Laennec successfully treated several cases of acute Hydrocephalus with Tartar Emetic, in doses of gr. xij., and subsequently gr. xviij. - xx., daily. Dr. Mills adopted a modification of this treatment, combining small doses of Antimony with Calomel, or Calomel and Opium; and it is stated by Dr. Cheyne that, given in this manner, it is sometimes beneficial. The object of this treatment is to reduce the inflammatory action of the brain, and to assist in restoring the secretions of the abdominal organs and of the skin. It is of inferior effi cacy either to Calomel or Iodine (q. v.)
* Cyc. Pract Med vol. i. p. 407.
Recamier advised the use of baths containing Tartar Emetic in solution, in proportion of j. of the salt to a pailful of water. He states that it appeared to reduce the size of the head, at the same time that it acted as a diuretic. (Dr. Joy.*)
In Bilious Erysipelas, or in that originating with strongly-marked gastric disorder, Desault advises Tartar Emetic in one-grain doses, largely diluted. He states that he has seen the symptoms entirely subside under its use, although the medicine produced no other sensible alteration in the animal economy than an increase of perspiration and of urine. When the symptoms resisted these evacuations, he administered an Antimonial Emetic. In Phlegmonous Erysipelas, a bleeding preceded the use of this remedy. More recently, Dr. Walsh expresses his opinion, that this salt acts specifically on Erysipelatous inflammation. He says that there is no form of the disease which should not, in the first instance, be attacked with Tartar Emetic, whether there be high inflammatory fever, low fever, vomiting, or purging; under all and every circumstance, we shall And, he adds, that the disease will yield to this remedy. He advises it in the doses used by Desault. Tonics will complete a cure.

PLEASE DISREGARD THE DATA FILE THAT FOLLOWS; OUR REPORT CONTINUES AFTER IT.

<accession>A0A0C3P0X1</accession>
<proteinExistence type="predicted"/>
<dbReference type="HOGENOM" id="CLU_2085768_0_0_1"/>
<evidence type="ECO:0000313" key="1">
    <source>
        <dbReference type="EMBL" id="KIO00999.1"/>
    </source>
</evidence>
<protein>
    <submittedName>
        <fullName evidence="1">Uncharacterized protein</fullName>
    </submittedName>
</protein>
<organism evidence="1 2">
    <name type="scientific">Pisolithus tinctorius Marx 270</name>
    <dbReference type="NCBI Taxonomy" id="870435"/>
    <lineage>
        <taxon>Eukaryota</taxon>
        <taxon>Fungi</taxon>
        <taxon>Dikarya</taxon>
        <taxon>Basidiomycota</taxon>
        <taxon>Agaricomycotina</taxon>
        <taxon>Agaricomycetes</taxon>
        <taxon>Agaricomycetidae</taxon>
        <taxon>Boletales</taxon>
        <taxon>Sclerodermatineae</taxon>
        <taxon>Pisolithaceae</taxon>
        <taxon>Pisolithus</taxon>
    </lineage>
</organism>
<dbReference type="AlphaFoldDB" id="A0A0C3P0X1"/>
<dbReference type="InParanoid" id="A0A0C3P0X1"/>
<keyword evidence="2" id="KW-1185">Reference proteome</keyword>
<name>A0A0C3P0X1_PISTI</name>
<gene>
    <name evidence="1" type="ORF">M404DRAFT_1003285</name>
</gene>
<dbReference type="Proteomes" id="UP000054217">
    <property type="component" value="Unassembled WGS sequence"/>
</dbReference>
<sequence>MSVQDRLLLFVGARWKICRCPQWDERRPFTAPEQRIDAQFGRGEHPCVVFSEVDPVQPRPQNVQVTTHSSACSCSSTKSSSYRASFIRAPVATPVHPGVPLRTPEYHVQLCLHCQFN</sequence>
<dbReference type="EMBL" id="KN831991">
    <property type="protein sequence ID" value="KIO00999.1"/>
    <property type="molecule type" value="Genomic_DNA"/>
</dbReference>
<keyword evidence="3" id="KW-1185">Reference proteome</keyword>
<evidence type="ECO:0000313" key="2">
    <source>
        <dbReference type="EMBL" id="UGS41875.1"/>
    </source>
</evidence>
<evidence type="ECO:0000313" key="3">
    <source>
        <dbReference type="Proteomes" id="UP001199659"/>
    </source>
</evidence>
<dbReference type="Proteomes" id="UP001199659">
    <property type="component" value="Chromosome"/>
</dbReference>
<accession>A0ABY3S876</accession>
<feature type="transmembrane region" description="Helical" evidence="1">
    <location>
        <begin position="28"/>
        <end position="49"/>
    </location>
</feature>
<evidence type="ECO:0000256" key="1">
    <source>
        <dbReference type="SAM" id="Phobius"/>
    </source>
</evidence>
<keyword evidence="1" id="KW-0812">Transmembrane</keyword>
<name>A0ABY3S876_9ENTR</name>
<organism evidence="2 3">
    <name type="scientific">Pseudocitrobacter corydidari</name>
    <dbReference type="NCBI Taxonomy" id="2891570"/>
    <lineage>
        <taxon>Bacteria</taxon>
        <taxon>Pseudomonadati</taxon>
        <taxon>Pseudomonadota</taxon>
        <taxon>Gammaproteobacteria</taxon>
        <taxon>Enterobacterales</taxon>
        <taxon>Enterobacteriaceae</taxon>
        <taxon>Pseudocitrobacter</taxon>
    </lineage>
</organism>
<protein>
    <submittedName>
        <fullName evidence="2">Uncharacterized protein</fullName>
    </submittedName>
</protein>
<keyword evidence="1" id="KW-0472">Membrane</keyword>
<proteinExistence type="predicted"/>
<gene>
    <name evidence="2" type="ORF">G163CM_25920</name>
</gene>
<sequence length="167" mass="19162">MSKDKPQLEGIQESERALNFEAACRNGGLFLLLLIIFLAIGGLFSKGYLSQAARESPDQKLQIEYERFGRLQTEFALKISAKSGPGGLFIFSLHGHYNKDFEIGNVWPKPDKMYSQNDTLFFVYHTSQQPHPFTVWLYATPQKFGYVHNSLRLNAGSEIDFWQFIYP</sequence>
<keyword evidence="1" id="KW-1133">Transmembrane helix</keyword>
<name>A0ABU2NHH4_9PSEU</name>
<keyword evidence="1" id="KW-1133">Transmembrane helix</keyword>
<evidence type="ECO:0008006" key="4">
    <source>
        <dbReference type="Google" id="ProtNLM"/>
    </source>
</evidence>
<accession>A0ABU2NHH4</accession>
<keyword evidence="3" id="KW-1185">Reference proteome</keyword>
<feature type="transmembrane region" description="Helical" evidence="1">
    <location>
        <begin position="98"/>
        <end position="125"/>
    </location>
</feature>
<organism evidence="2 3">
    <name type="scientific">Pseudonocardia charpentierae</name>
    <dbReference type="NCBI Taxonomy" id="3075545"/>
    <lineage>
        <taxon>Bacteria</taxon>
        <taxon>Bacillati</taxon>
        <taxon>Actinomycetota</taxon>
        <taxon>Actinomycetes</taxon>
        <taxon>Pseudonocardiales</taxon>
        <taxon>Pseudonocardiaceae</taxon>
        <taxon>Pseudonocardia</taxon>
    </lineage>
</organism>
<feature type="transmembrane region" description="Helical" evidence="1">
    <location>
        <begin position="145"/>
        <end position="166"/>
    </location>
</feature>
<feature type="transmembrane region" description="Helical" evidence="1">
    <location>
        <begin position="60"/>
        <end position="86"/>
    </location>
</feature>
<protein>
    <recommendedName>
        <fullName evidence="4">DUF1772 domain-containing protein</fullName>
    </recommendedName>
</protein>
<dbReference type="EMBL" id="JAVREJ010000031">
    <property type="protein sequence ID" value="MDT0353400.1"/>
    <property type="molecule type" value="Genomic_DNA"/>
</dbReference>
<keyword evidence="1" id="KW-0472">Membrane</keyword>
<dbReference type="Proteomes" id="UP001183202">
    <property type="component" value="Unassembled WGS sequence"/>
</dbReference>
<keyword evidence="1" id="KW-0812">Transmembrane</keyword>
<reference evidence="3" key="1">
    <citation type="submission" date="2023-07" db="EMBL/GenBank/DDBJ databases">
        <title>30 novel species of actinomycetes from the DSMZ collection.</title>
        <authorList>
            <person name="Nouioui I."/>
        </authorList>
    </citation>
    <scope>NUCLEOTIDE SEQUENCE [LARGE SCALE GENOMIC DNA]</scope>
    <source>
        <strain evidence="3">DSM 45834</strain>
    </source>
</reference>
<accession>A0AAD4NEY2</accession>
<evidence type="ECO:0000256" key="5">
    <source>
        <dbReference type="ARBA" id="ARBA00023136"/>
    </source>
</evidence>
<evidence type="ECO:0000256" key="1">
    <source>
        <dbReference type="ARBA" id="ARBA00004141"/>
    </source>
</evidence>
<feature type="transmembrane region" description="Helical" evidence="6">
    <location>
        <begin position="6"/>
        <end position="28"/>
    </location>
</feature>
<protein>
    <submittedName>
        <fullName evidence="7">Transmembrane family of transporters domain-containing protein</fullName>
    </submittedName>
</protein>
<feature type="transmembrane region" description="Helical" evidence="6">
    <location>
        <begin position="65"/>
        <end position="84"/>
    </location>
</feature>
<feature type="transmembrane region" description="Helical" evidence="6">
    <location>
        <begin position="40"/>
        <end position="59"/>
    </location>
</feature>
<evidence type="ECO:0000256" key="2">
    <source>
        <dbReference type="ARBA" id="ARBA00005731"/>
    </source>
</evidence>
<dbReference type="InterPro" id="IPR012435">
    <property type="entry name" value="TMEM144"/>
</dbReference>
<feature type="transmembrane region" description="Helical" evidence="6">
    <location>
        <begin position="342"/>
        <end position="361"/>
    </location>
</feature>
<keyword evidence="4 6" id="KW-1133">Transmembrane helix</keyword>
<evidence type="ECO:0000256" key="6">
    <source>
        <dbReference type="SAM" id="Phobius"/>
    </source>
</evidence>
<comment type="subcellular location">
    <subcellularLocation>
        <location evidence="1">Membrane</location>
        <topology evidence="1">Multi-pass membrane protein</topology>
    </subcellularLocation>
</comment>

256. Inflammation of the Mamm after delivery, in many instances, subsides under the continued use of Tartar Emetic. It should be given in such doses as to keep up nausea without vomiting. It has been successfully employed by Dr. E. Kennedy, Dr. Ashwell, and Dr. Lever.§
257. Acute Rheumatism has been successfully treated by the French physicians with large doses of Tartar Emetic. Bricheteau || speaks of this treatment as being in the highest degree satisfactory. Dr. Griffin ¶ made a fair trial of its virtues in these cases, and states that, though in some instances it proved effectual, in others it failed to afford relief. He administered gr. j. every hour for many successive hours. The first dose or two generally caused vomiting, but subsequently it produced no disturbance of the system. It appears to be inferior in efficacy to Colchicum, Nitre, or Lime-juice. In Acute Articular Rheumatism, however, it has been found highly successful, particularly by Laennec, who states that it effected a cure in the majority of cases in seven or eight days. A curious case, illustrating the tolerance of the system to bear this remedy, is related by Prof. Forget, of Strasburg.* He gave Tartar Emetic to a robust man, aged 40, labouring under Acute Articular Rheumatism; first, in 8-grain doses, then in doses of 10, 15, 20, 30, 40, 60, and lastly 72 grains, without any disorder of the intestinal canal or general disturbance. In three days he took 3x. ! He was relieved for a time, but a relapse occurred; and he was ultimately cured by Colchicum.
* Cyc. Pract. Med. vol. ii. p. 477.
oeuvres Chir. t. ii. p. 54.
Dublin Quart. Journ. Aug. 1850.
§ Lond. Med Gaz. vol. xx. p. 761. || Clinique Medicale, 1S35. ¶ Med. Problems.